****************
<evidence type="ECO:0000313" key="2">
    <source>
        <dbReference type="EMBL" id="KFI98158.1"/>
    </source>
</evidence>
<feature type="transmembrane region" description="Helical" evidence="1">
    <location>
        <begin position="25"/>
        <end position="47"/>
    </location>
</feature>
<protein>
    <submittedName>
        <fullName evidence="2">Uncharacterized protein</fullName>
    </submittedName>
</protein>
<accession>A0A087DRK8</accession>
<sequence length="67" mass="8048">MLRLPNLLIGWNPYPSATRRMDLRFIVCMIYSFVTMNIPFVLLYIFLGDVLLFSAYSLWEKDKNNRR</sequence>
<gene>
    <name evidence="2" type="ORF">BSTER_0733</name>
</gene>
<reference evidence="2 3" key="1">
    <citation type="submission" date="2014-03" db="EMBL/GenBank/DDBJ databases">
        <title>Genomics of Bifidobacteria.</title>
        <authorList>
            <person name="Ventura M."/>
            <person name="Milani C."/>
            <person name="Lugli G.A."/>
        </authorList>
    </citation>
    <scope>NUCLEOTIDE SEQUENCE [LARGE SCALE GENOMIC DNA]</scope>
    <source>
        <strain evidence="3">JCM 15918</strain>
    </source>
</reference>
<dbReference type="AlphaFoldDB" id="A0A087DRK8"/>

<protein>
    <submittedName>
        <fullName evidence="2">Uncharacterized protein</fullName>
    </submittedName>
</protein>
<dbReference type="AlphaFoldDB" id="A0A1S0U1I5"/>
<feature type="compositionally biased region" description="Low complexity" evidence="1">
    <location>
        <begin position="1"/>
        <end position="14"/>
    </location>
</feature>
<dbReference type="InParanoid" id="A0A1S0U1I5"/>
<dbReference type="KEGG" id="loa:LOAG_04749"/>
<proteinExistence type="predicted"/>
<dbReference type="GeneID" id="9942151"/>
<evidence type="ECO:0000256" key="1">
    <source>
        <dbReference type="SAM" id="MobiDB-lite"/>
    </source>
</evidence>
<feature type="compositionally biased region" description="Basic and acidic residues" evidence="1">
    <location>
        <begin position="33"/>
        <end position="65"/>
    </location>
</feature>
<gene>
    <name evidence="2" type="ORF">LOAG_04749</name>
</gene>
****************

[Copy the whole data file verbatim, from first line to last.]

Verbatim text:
<evidence type="ECO:0000313" key="2">
    <source>
        <dbReference type="EMBL" id="KFI98158.1"/>
    </source>
</evidence>
<feature type="transmembrane region" description="Helical" evidence="1">
    <location>
        <begin position="25"/>
        <end position="47"/>
    </location>
</feature>
<protein>
    <submittedName>
        <fullName evidence="2">Uncharacterized protein</fullName>
    </submittedName>
</protein>
<accession>A0A087DRK8</accession>
<sequence length="67" mass="8048">MLRLPNLLIGWNPYPSATRRMDLRFIVCMIYSFVTMNIPFVLLYIFLGDVLLFSAYSLWEKDKNNRR</sequence>
<gene>
    <name evidence="2" type="ORF">BSTER_0733</name>
</gene>
<reference evidence="2 3" key="1">
    <citation type="submission" date="2014-03" db="EMBL/GenBank/DDBJ databases">
        <title>Genomics of Bifidobacteria.</title>
        <authorList>
            <person name="Ventura M."/>
            <person name="Milani C."/>
            <person name="Lugli G.A."/>
        </authorList>
    </citation>
    <scope>NUCLEOTIDE SEQUENCE [LARGE SCALE GENOMIC DNA]</scope>
    <source>
        <strain evidence="3">JCM 15918</strain>
    </source>
</reference>
<dbReference type="AlphaFoldDB" id="A0A087DRK8"/>

<protein>
    <submittedName>
        <fullName evidence="2">Uncharacterized protein</fullName>
    </submittedName>
</protein>
<dbReference type="AlphaFoldDB" id="A0A1S0U1I5"/>
<feature type="compositionally biased region" description="Low complexity" evidence="1">
    <location>
        <begin position="1"/>
        <end position="14"/>
    </location>
</feature>
<dbReference type="InParanoid" id="A0A1S0U1I5"/>
<dbReference type="KEGG" id="loa:LOAG_04749"/>
<proteinExistence type="predicted"/>
<dbReference type="GeneID" id="9942151"/>
<evidence type="ECO:0000256" key="1">
    <source>
        <dbReference type="SAM" id="MobiDB-lite"/>
    </source>
</evidence>
<feature type="compositionally biased region" description="Basic and acidic residues" evidence="1">
    <location>
        <begin position="33"/>
        <end position="65"/>
    </location>
</feature>
<gene>
    <name evidence="2" type="ORF">LOAG_04749</name>
</gene>